After James Gandolfini’s premature death in Italy in June, a 2007 post of mine got some renewed traffic. “Sorry Folks, but Tony Soprano got whacked” came out after the mystifying last episode of The Sopranos and asserted that Tony and his whole family will get killed inside the diner seconds after the show’s ending because The Sopranos was a moral drama. And producer David Chase’s moral message was clear: Tony had destroyed a bunch of people’s lives, including his hapless daughter Meadow, whose inability to escape her fate is the excruciating drama of the last few minutes of the show, when she has car trouble and almost doesn’t make it to the diner in time for the ending. But Meadow gets there, tragically. And so she too is “drawn towards the closing vortex”– to quote another great American tragedy that ends with destruction.
I got that post from my wife, who is ten times more psychological and insightful than I am. After Gandolfini’s sad death, she rewatched a few years of The Sopranos. I asked her if she still believes what she told me in ’07. More than ever.
“Over five years what you saw was that this family slowly became entrapped by Tony. You saw the sweet young son turn into a thug. You saw the daughter who had really tried to get out thwarted by the father. You saw the wife recognize what was happening to her life and to her family and simply not being able to give up the power she wielded in the community and the material goods.
“You saw people painfully getting sucked into a vortex of Tony’s mendacious murderous Mafia behavior and the money that came from that. They all try in their own little ways, but they are not able to get out. In the end they were all in Tony’s dream, which was the fiercest and most powerful dream, and this thwarted them.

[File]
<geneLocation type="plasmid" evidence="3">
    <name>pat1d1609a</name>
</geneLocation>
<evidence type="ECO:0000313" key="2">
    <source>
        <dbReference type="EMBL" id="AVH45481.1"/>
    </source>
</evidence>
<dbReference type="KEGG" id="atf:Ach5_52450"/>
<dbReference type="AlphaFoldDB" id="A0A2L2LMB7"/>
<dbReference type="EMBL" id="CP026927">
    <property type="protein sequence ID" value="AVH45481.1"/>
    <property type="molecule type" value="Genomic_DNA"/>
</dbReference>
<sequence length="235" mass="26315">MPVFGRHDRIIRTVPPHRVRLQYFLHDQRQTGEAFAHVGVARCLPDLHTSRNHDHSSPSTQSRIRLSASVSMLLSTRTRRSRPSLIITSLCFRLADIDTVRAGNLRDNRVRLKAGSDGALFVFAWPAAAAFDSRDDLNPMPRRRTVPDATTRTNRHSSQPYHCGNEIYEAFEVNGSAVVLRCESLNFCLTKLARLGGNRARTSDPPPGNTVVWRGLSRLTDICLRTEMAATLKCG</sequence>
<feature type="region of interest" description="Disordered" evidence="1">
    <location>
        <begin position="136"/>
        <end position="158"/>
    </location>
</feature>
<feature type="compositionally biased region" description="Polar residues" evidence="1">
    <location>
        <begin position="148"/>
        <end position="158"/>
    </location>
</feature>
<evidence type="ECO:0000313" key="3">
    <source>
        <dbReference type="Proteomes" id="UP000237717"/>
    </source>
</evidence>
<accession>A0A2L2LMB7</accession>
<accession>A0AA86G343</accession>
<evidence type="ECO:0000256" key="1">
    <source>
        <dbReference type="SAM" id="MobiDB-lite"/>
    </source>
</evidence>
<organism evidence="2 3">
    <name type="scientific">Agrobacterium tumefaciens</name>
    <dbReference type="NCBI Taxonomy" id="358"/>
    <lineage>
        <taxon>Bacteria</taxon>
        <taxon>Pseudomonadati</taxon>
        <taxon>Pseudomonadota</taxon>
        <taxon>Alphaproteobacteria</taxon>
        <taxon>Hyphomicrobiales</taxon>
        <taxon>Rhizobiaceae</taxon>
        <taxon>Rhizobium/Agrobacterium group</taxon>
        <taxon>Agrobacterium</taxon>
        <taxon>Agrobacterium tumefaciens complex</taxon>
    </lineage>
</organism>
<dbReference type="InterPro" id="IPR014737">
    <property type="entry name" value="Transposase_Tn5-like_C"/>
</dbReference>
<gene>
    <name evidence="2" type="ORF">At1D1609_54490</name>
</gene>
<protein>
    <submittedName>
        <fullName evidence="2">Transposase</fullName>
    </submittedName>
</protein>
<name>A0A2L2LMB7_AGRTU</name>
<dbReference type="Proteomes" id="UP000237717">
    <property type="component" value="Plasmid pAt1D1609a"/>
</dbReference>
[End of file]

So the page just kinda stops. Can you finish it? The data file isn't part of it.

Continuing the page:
“In a famous episode, Carmela is told by a wise old Old Testament psychiatrist [Krakower], ‘You will never be happy or out of pain if you stay with this man and I will not accept your blood money.’ Well, I know, that’s implausible– no one has ever heard of a psychiatrist not accepting money. But he’s like an Old Testament prophet, and he looks at her and says, ‘You cannot say you were not told.’
“Meadow has found this boyfriend from LA who’s half-black and half-Jewish and whose father is an LA lawyer, and he goes to Tony’s house and Tony treats him terribly. Get out of here. I think he calls him an eggplant. So the father in LA does some checking, and the kid breaks up with Meadow.
“It was her first step out into the real world. Then she goes out with a mobster’s son. So she’s back in Tony’s dream.
“A lot of people said that Lorraine Bracco was the moral center of the show, Tony’s psychiatrist. But she’s not the moral center. As her shrink tells her, ‘Why did you accept him as a client? You’re allowing him to rationalize his behavior.’ Right; why is she there? Because she’s excited to be in the mob, too.
“Of course Tony himself was trapped in the family legacy. He had the meanest mother on the planet, he knew no other way. But what made the show so alive was, He loved what he was doing. Everyone else was struggling and in pain, but he loved his work.”
I asked my wife whether she felt that James Gandolfini, dead at 51, was also destroyed by Tony’s drama. She shook her head.
“I don’t know that. Of course we know that actors take on their roles. I’ve heard that when Robert DeNiro is playing a character, he’s that character all the time; and whenever he’s not playing someone, he goes into hiding. Was James Gandolfini also sacrificed to this character? It’s possible. But it’s a terrible thing to say.”